member would share reductions in the cartel's current 17.5 million barrel-a-
day output, about one-third of world production.
Major opposiion candidate drops'
out of Nicaraguan elections
MANAGUA, Nicaragua (UPI) - Junta leader Daniel Ortega charged
yesterday that a second opposition candidate has dropped out of Nov. 4 elec-
tions under U.S. pressure and vowed his ruling Sandinista party will go to the
polls "alone if necessary."
Ortega, the candidate of the Sandinista Front, also said the Liberal In-
dependent Party's decision Sunday to pull out of the race was tantamount to
supporting the U.S.-backed rebels fighting the leftist government.
"The elections will not be postponed, the Sandinista Front will go to the
elections alone if necessary," he said.
The elections for president,svice president and a 90-member Constituent
Assembly would be the first since the Sandinistas took power by ousting dic-
tator Anastasio Somoza in July 1979.
The Liberal Independent Party, the most important of the opposition par-
ties left in the race, announced late Sunday it was withdrawing its candidate.
Virgilio Godoy, and demanding that the voting be postponed until January.
25 receive MacArthur grants
CHICAGO - A ocuntry doctor researching high blood pressure in blacks
and whites, a quadriplegic seeking equal rights for the disabled and a lawyer
promoting entrepreneurial skills in Third World countries were among 25
winners of MacArthur Foundation grants announced yesterday.
The John and Catherine MacArthur Foundation's periodic five-year gran-
ts of up to $300,000 are given to scholars and others to "do nothing but follow
their own creative bent," officials said. The program has committed $43
million to 141 recipients since it began in 1981.
"One of the first things I want to do is to develop a curriculum for medical
students that would give them an idea of the interdependency" of disciplines
such as poetry, philosophy, sociology, economics and medicine, said Dr.
Curtis Hames Sr. of Claxton, Ga., a community of about 2,500, 50 miles west
of Savannah.
Hames, 64, is to receive $58,400 a year over the next five years. The
amount of award money is based on a recipient's age and experience. Can-
didates are not told they are under consideration, and winners may use the
money for any purpose, without having to report progress or complete
projects.
Army hid son's death father says
WASHINGTON - The army tried to suppress information about the death
of a helicopter pilot killed in a raid preceeding last year's U.S.-led invasion
of Grenada, the pilot's father said.
"There has been a big whitewash," Stanley Lucas said Sunday in a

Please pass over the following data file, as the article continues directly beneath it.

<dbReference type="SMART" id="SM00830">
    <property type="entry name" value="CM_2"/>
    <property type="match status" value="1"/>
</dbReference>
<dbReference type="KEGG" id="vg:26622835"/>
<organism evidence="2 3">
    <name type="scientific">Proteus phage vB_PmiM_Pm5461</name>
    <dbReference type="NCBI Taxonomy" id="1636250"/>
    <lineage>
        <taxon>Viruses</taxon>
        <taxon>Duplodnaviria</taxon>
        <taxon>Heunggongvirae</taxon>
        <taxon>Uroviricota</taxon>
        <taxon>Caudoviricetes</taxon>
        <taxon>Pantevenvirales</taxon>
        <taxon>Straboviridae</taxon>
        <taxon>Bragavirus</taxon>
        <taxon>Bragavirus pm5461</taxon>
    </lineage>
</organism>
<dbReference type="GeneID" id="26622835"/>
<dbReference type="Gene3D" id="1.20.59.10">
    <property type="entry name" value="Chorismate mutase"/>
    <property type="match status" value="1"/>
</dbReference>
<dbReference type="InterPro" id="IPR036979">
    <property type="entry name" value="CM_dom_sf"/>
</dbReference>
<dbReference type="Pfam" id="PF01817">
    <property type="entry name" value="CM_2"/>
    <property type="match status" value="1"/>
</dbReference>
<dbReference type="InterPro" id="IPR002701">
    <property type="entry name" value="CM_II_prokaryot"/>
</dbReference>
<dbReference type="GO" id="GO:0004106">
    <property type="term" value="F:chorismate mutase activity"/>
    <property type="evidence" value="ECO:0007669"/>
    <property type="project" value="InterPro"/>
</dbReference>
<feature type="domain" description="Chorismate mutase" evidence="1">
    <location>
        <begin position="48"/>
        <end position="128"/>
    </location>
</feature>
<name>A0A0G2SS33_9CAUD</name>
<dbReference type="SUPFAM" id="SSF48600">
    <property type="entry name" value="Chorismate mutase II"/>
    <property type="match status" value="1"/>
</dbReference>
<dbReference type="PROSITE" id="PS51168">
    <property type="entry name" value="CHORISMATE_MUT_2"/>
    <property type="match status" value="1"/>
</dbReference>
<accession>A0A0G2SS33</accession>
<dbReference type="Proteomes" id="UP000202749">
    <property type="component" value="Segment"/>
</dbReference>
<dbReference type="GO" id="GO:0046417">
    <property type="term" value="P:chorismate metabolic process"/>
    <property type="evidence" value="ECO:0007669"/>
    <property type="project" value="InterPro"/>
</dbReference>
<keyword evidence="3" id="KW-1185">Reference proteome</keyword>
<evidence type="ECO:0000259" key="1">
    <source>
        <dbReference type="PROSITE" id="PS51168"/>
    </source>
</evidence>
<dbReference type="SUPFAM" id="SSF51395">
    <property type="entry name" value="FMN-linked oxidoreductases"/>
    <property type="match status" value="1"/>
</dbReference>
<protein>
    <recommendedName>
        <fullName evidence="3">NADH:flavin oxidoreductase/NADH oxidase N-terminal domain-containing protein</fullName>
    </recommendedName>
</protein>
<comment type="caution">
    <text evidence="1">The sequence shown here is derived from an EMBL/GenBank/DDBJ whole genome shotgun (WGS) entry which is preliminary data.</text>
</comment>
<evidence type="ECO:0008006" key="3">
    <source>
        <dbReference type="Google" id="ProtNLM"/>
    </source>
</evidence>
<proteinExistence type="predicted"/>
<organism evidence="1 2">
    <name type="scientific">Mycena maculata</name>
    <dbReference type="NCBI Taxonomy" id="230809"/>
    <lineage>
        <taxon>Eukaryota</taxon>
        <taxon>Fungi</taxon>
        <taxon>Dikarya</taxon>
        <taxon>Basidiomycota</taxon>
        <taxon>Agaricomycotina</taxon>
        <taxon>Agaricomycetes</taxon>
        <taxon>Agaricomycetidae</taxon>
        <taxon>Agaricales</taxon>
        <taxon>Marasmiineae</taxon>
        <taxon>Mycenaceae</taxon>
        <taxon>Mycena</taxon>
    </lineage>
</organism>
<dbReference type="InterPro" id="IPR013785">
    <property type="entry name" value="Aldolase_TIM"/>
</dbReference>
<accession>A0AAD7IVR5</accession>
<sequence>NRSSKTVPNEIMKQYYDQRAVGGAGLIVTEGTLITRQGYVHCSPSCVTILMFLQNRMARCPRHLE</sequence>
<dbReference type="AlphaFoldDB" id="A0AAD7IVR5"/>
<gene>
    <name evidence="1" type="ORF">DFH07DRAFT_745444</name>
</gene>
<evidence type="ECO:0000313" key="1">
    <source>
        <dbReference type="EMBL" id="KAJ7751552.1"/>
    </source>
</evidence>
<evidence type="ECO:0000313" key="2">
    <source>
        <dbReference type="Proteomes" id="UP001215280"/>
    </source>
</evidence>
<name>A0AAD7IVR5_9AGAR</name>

telephone interview with United Press International.
Lucas said the Army told him of the death of his son, Capt. Keith Lucas,
four days after it occurred and only listed it publicly when he pressured Ar-
my officials in Kentucky and Defense officials in Washington to do so.
The disclosure yesterday followed reports by NBC News and Knight-
Ridder newspapers a day earlier that there were up to.10 unreported deaths
in raids conducted by Navy "Seal" commandos and a special "Delta Force"
before the invasion officially began at 5:27 a.m., Oct. 25, 1983.
It could not be independently verified whether Lucas's son was involved in
the same operation described in those reports.
But a congressional source familiar with classified information on the
operation said, "The policy was to declare 'black' (not report) everything
that could be declared black. There were losses that were not reported."
Strike idles Canadian workers
TORONTO - Negotiations for General Motors of Canada and the United
Auto Workers union deadlocked yesterday in talks to settle a six-day strike
that has idled almost 50,000 workers in Canada and the United States.
Talks between UAW Canadian Director Robert White and GM chief
negotiator Rod Andrew were "logjamme l," according to union
spokeswoman Wendy Cuthbertson.
The walkout by 36,000 canadian GM employees has resulted in parts shor-

tages that forced the layoff yesterday of 13,199 hourly workers at four GM
assembly plants and three parts suppliers in Michigan, Ohio and New York.
In Oshawa, Ont., GM spokesman Nick Hall said the company would have
to look at further U.S. layoffs "on a day-by-day basis," because of the
Canadian strike.
Both company and union officials said the talks would continue in an effort
to end the walkout at GM's 13 Canadian plants in Ontario and Quebec.
Vol. XCV - No.41
The Michigan Daily (ISSN 0745-967X) is published Tuesday through Sunday
during the Fall and Winter terms and Tuesday through Saturday during the
Spring and Summer terms by students at the University of Michigan. Sub-